Economically impoverished women in Cali, Colombia, have restricted access to food in a city where food is abundant. Ethnographic observations, interviews and 2 day food records were used to better understand the coping strategies used by a group of these women (n = 85) to maintain adequate levels of energy intake. Anthropometric indicators of nutritional status were normal for the group. Interview data revealed that the ability to purchase food was a concern for 58% of the women. When faced with a restricted ability to purchase food, the women indicated they made compromises in meal composition, reduced portion sizes, and/or reduced the number of meals. They also relied on relatives, friends, neighbors, store credit, or local government programs for access to food. Changes in meal composition were identified in 17.1% of all diet records (n 509). Low energy intake (defined as energy intake ≤ 1.27 x BMR) was identified in 17.1% of all diet records. Carbohydrate consumption was significantly greater on low-energy intake days. The adequate nutritional status of this group of women suggests that their coping strategies are usually adequate to maintain energy intake, but the presence of uncertainty, the frequency of compromises in diet composition, and the frequency of low-energy intake days suggest that these women are at risk for undernutrition.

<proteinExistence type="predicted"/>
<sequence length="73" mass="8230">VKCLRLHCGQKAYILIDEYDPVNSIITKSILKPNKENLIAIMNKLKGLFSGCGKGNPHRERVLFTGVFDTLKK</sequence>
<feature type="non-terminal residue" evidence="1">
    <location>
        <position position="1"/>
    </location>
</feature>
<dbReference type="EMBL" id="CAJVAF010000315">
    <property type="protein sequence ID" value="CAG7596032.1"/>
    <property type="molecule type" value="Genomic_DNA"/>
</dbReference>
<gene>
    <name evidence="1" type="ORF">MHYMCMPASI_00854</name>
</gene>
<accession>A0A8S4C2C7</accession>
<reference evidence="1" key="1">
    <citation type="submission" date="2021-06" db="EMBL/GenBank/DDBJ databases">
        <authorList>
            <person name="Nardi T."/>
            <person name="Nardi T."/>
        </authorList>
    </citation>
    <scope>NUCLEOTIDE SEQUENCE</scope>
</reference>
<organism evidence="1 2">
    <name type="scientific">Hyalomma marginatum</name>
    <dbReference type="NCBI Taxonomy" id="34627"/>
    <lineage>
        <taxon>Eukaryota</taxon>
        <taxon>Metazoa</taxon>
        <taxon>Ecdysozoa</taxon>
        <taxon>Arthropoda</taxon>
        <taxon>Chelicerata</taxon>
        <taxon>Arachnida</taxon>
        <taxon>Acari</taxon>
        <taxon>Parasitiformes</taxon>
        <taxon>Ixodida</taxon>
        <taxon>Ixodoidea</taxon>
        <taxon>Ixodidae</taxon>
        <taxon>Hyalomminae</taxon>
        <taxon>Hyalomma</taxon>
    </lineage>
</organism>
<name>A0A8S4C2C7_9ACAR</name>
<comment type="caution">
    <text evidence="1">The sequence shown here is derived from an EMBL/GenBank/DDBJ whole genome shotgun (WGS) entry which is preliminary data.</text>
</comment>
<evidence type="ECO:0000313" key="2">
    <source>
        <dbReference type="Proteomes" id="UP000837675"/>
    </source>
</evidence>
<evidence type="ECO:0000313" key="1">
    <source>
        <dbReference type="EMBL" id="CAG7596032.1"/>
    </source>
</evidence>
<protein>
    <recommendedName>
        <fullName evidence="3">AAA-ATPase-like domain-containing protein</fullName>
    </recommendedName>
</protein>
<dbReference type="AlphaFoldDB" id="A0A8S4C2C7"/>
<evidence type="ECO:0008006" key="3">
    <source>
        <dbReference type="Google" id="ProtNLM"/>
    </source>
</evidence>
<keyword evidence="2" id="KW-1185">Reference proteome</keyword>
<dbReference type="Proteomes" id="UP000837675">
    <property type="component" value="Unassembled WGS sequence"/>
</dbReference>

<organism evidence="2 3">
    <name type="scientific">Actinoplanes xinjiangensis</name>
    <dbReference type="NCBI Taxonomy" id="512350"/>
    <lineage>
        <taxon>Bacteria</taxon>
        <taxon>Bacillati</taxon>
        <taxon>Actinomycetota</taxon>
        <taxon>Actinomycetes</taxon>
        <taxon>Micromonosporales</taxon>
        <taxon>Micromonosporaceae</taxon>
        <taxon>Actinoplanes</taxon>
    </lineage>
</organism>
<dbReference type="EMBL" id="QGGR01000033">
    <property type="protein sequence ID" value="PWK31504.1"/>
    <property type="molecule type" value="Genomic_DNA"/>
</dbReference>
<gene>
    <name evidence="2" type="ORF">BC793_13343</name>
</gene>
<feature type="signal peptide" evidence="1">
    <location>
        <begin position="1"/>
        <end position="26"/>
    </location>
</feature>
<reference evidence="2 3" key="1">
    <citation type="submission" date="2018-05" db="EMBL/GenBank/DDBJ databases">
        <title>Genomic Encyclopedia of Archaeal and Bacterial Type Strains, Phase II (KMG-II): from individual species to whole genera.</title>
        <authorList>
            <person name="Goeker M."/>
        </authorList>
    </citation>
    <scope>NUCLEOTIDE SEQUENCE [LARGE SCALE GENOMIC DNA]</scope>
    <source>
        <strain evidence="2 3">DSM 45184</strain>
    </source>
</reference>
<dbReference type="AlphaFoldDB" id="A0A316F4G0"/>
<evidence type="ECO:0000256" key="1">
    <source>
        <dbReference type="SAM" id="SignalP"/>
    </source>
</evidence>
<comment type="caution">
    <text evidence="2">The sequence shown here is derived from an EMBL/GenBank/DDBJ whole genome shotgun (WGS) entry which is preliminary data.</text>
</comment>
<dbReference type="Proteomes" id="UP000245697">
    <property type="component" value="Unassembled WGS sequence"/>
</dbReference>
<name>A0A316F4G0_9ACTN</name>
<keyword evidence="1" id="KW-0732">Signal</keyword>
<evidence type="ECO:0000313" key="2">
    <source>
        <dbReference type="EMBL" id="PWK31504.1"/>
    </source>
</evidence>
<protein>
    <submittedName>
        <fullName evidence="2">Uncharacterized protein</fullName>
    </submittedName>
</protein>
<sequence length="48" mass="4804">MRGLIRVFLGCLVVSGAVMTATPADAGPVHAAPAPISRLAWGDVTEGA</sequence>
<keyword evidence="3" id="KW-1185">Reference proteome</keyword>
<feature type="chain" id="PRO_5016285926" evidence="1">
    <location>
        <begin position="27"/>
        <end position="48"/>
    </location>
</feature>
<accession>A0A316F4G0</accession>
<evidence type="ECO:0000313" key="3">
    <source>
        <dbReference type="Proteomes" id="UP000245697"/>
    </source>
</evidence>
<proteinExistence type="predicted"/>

|Original language||English (US)|
|Number of pages||11|
|Journal||American Journal of Physical Anthropology|
|State||Published - Jan 1 1997|
- coping strategies
- developing country
ASJC Scopus subject areas